Satrusayang, however, feels that Thaksin is still hated by most Bangkok people. But there’s not as much intensity between the red shirts (pro-Thaksin) and yellow shirts (anti-Thaksin), he said.
“The yellows and reds agree that they hate the military more because it has been in power for too long,” he said.
“The yellows aren’t going to vote for Pheu Thai and reds won’t vote for the Democrats (or junta aligned parties) but the military is the central figure of hate now.”
According to Satrusayang, this is because when the military came into power it promised that it would be gone in a year.
“Now it has been more than four years. They kept on postponing the elections, they keep on lying, they keep on infringing on civil liberties.”
The military junta, except for Prime Minister Prayut Chan-o-cha, is not popular, said Satrusayang.
“Prayut is decently popular because he is seen as a funny uncle. But Deputy Prime Minister Prawit Wongsuwan is hated because of his watch scandal,” he said. (Wongsuwan is said to own a collection of undeclared luxury watches.)
It looks like Thaksin’s alliance will win the popular vote but it won’t be easy for it to form the government.
It needs about 100 senators to switch sides or for the junta (under pressure from a higher power) to blink on polling night.
Japan's Naomi Osaka poses with the championship trophy during the presentation ceremony after her victory against Czech Republic's Petra Kvitova.
Japan tennis fans hail 'new Queen' Osaka
sports January 27, 2019 05:36
It was an agonising two hours and 27 minutes but Japanese tennis fans burst into tears and shouts of joy Saturday as Naomi Osaka sealed her second straight Grand Slam.
Supporters in a packed Tokyo bar had a rollercoaster ride watching the action from the Australian Open final as their heroine Osaka contrived to give up three Championship points in the second set.
But as Osaka claimed victory and sunk to her knees in triumph and disbelief, fans let out the pent-up emotion following a thrilling see-saw battle with eighth seed Petra Kvitova from the Czech Republic.
They punched the air, clapped hands and gave each other hugs and high fives as shouts of joy rang around the B ONE bar in upmarket Ginza, replacing earlier chants of "Naomi! Naomi! Naomi!"
Prime Minister Shinzo Abe led his nation's congratulations, hailing an "impressive victory in a very tight game".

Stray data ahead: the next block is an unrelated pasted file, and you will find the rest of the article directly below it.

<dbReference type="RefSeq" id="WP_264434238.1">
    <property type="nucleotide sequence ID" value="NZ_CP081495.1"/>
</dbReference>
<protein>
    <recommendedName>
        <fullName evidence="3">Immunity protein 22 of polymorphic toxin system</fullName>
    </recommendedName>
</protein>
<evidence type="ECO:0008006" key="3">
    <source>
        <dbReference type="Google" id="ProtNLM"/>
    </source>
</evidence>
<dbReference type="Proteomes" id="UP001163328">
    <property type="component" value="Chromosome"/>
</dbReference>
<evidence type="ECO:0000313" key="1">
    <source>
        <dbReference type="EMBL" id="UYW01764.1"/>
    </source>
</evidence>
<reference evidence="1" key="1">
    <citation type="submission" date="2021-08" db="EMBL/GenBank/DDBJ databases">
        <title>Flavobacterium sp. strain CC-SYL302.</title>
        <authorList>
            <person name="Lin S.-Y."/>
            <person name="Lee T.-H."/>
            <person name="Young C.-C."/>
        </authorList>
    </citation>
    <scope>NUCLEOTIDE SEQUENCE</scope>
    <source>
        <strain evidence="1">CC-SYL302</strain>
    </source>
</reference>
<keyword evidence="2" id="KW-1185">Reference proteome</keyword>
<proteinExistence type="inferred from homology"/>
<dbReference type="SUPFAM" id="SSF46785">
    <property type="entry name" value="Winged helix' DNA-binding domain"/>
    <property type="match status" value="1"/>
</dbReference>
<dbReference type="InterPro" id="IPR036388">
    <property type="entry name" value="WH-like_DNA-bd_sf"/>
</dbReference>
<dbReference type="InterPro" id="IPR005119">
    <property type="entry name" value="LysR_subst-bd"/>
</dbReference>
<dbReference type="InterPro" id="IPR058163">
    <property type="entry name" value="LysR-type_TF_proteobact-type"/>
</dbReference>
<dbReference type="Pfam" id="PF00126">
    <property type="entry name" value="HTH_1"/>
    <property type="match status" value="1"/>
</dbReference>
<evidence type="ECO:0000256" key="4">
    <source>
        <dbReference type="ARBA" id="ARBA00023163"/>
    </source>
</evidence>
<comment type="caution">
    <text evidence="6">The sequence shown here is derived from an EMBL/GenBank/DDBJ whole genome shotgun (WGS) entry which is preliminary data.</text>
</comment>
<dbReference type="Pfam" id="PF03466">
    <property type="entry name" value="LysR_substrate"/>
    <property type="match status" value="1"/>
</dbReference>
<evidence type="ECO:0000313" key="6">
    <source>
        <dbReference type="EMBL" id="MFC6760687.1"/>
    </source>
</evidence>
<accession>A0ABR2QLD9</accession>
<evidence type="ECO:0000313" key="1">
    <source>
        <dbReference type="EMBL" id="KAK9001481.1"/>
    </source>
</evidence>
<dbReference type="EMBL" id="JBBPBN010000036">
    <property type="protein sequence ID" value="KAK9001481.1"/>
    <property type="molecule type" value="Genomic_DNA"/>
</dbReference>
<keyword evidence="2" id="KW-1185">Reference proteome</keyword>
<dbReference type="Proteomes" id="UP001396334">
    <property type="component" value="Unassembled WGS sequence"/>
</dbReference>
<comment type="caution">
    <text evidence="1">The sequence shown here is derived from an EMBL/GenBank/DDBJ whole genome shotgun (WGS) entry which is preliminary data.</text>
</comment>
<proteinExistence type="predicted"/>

"I'm so proud of the birth of the new world queen," tweeted Abe.
In securing victory in Melbourne after her stunning win over Serena Williams in the US Open last year, Osaka also clinched the world number-one spot, the first Asian to do so.
Her US Open victory was the first by a Japanese player and she is now the youngest woman to win back-to-back majors since Martina Hingis in 1998 and the youngest number one since Caroline Wozniacki in 2010.
With her gutsy performance in Melbourne backing up her breakthrough in New York, Osaka confirmed herself as the new star in the women's game and fans were expecting her to kick on from here.
"She can win much, much more! I want her to win on grass... I want her to win at Wimbledon!" Masako Takeda said at the bar as she wiped away tears of joy.
Another fan, Aki Tani, praised Osaka for being "humble but playing boldly" on court.
"I'm so happy that we can tell she has grown so much over the past two years!" she said.
Nozomi Hirabayashi noted it was "unthinkable before" that a Japanese player could become the world's best.
"I'm so proud," he said. "I want her to win the next Grand Slam as she is very mentally strong."
News flashes screamed across Japanese networks after the nail-biting match.
The Sankei newspaper tweeted: "She scored a remarkable win that makes us see 'the Era of Naomi' coming up."
Osaka has a Japanese mother, a Haitian father and was raised in the United States.
She has dual Japanese-American citizenship and often replies to questions from Japan's media in English, apologising for not knowing the appropriate word when she speaks Japanese.